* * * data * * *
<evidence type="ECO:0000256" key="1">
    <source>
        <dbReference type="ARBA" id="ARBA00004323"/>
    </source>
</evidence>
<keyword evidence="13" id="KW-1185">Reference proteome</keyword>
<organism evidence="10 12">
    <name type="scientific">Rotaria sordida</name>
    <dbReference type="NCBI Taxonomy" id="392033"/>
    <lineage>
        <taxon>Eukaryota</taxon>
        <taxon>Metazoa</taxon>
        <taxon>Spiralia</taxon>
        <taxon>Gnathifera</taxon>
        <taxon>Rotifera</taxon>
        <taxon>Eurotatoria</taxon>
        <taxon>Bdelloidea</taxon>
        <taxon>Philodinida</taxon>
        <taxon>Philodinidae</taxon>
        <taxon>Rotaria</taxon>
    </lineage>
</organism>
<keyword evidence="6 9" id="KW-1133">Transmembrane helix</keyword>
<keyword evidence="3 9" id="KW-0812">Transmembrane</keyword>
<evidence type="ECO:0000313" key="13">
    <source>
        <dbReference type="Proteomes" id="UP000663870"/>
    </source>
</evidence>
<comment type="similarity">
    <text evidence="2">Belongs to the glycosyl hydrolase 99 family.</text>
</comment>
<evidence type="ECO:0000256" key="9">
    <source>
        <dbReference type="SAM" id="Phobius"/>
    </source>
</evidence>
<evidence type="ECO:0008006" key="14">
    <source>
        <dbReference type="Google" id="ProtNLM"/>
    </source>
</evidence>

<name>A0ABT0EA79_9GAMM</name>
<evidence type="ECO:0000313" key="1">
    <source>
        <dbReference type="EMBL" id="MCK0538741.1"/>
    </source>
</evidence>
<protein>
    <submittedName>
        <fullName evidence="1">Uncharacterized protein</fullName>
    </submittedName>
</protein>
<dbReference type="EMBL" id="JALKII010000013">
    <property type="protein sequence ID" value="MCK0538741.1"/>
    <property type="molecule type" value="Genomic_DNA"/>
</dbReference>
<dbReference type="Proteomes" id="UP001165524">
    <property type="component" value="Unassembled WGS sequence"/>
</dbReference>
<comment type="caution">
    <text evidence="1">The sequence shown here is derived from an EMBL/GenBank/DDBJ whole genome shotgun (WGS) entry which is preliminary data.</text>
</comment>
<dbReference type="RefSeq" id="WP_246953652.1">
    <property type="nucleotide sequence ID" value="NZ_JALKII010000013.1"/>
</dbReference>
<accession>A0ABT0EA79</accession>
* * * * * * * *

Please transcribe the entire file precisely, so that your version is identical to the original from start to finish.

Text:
<evidence type="ECO:0000256" key="1">
    <source>
        <dbReference type="ARBA" id="ARBA00004323"/>
    </source>
</evidence>
<keyword evidence="13" id="KW-1185">Reference proteome</keyword>
<organism evidence="10 12">
    <name type="scientific">Rotaria sordida</name>
    <dbReference type="NCBI Taxonomy" id="392033"/>
    <lineage>
        <taxon>Eukaryota</taxon>
        <taxon>Metazoa</taxon>
        <taxon>Spiralia</taxon>
        <taxon>Gnathifera</taxon>
        <taxon>Rotifera</taxon>
        <taxon>Eurotatoria</taxon>
        <taxon>Bdelloidea</taxon>
        <taxon>Philodinida</taxon>
        <taxon>Philodinidae</taxon>
        <taxon>Rotaria</taxon>
    </lineage>
</organism>
<keyword evidence="6 9" id="KW-1133">Transmembrane helix</keyword>
<keyword evidence="3 9" id="KW-0812">Transmembrane</keyword>
<evidence type="ECO:0000313" key="13">
    <source>
        <dbReference type="Proteomes" id="UP000663870"/>
    </source>
</evidence>
<comment type="similarity">
    <text evidence="2">Belongs to the glycosyl hydrolase 99 family.</text>
</comment>
<evidence type="ECO:0000256" key="9">
    <source>
        <dbReference type="SAM" id="Phobius"/>
    </source>
</evidence>
<evidence type="ECO:0008006" key="14">
    <source>
        <dbReference type="Google" id="ProtNLM"/>
    </source>
</evidence>

<name>A0ABT0EA79_9GAMM</name>
<evidence type="ECO:0000313" key="1">
    <source>
        <dbReference type="EMBL" id="MCK0538741.1"/>
    </source>
</evidence>
<protein>
    <submittedName>
        <fullName evidence="1">Uncharacterized protein</fullName>
    </submittedName>
</protein>
<dbReference type="EMBL" id="JALKII010000013">
    <property type="protein sequence ID" value="MCK0538741.1"/>
    <property type="molecule type" value="Genomic_DNA"/>
</dbReference>
<dbReference type="Proteomes" id="UP001165524">
    <property type="component" value="Unassembled WGS sequence"/>
</dbReference>
<comment type="caution">
    <text evidence="1">The sequence shown here is derived from an EMBL/GenBank/DDBJ whole genome shotgun (WGS) entry which is preliminary data.</text>
</comment>
<dbReference type="RefSeq" id="WP_246953652.1">
    <property type="nucleotide sequence ID" value="NZ_JALKII010000013.1"/>
</dbReference>
<accession>A0ABT0EA79</accession>